Belgian cargo ship creates new export route between Antwerp and NEO
The vessel is registered in Amsterdam, The Netherlands. Not in Belgium ;)

Exploradio: Tracking Ohio's champion trees
Absolutely loved this story. We lost 3 of our larger ash trees last year due to EAB. Big, beautiful trees are something to be treasured, and many times they tru...

Ohio's rules on fracking and earthquakes are a first
I'm right in the middle of the issue. Like oil independence, but hope there is pre- and current-drilling assurance re dangers from pollution, earthquakes and th...

Bridgestone exec indictments are latest step in a billion-dollar price-fixing case
Why is O.P.E.C Not investigated and charges brought against it and it's member companies? It sounds exactly the same...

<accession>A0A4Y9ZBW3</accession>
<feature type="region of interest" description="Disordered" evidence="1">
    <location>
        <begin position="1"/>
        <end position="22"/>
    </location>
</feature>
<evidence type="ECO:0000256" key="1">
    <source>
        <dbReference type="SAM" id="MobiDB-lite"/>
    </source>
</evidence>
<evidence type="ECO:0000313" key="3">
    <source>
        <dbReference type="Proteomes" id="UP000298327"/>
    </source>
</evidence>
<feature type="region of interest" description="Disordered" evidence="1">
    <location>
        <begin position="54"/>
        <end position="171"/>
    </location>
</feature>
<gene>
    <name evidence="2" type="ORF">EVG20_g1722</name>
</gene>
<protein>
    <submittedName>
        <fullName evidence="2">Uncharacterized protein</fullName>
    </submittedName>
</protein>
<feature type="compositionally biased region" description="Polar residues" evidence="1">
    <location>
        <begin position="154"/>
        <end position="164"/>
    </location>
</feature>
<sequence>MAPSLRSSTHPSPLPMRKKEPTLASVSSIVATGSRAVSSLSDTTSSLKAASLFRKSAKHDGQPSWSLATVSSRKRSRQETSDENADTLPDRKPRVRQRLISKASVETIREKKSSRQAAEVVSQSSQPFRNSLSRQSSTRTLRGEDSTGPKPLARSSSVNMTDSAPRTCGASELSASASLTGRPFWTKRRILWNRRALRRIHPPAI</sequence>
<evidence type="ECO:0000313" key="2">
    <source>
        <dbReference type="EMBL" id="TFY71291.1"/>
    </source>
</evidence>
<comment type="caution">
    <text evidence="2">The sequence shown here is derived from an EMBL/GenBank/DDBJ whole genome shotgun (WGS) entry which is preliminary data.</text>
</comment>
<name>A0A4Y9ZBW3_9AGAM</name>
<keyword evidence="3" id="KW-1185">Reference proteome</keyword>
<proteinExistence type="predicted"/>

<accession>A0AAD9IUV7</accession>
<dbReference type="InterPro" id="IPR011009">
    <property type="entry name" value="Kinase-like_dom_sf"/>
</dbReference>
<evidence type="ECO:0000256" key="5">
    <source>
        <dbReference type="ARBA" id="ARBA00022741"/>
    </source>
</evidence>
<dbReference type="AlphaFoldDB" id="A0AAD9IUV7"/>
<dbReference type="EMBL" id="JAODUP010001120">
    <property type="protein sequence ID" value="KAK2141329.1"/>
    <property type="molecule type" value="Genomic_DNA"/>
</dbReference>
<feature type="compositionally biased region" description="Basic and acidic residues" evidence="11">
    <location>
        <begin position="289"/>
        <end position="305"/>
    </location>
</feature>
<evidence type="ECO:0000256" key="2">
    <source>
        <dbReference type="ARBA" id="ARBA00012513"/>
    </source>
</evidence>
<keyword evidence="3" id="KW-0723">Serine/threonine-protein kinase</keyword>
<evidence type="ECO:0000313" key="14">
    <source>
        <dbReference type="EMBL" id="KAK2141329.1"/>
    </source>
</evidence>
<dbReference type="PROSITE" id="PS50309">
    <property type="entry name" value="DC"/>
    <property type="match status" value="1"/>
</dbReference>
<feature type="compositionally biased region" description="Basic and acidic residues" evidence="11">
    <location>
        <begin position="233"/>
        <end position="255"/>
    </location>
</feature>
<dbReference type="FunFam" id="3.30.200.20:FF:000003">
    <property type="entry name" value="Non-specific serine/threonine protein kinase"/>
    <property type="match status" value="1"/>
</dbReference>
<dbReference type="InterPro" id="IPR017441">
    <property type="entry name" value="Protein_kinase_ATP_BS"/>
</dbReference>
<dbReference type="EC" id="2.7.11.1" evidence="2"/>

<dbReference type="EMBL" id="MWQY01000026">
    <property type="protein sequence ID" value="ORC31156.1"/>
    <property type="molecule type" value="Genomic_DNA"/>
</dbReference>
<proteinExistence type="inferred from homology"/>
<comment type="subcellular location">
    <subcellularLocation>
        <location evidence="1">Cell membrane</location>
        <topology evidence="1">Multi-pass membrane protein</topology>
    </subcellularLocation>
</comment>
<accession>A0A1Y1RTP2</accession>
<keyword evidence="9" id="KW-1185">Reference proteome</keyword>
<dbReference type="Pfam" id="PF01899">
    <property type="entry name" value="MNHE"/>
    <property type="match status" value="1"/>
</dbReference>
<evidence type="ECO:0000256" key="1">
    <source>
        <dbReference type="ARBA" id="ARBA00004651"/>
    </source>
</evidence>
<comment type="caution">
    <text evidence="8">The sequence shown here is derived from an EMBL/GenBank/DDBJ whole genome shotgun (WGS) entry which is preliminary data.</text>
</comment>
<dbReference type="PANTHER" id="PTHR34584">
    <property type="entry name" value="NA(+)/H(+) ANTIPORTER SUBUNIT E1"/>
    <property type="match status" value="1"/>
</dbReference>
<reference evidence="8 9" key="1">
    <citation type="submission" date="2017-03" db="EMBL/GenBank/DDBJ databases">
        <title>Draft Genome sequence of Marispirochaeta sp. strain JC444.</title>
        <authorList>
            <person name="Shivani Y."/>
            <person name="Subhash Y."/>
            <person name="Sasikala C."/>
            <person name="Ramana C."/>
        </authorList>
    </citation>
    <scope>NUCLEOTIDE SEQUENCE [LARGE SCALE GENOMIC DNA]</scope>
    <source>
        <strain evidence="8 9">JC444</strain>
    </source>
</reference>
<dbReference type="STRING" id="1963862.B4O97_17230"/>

Ohio's new drilling rules rely on known earthquake faults
requiring drillers to place seismic monitors when they drill within 3 miles of known fault lines. This comment really upsets me!! What good does an instrument t...

Kasich's gubernatorial ad focuses on his blue-collar roots
John Kasich is the biggest con-man in America. He will say one thing and then do the opposite. He is terribly successful at fooling the public and he is worki...

Cab drivers who refuse to drive Gay Games taxis will be replaced
the irony is that most americans distrust or hate muslims much more than they hate gays!! silly ignorant bigots-GO HOME!!!

Copyright © 2014 WKSU Public Radio, All Rights Reserved.

 
In Partnership With:

NPR PRI Kent State University

listen in windows media format listen in realplayer format Car Talk Hosts: Tom & Ray Magliozzi Fresh Air Host: Terry Gross A Service of Kent State University 89.7 WKSU | NPR.Classical.Other smart stuff. NPR Senior Correspondent: Noah Adams Living on Earth Host: Steve Curwood 89.7 WKSU | NPR.Classical.Other smart stuff. A Service of Kent State University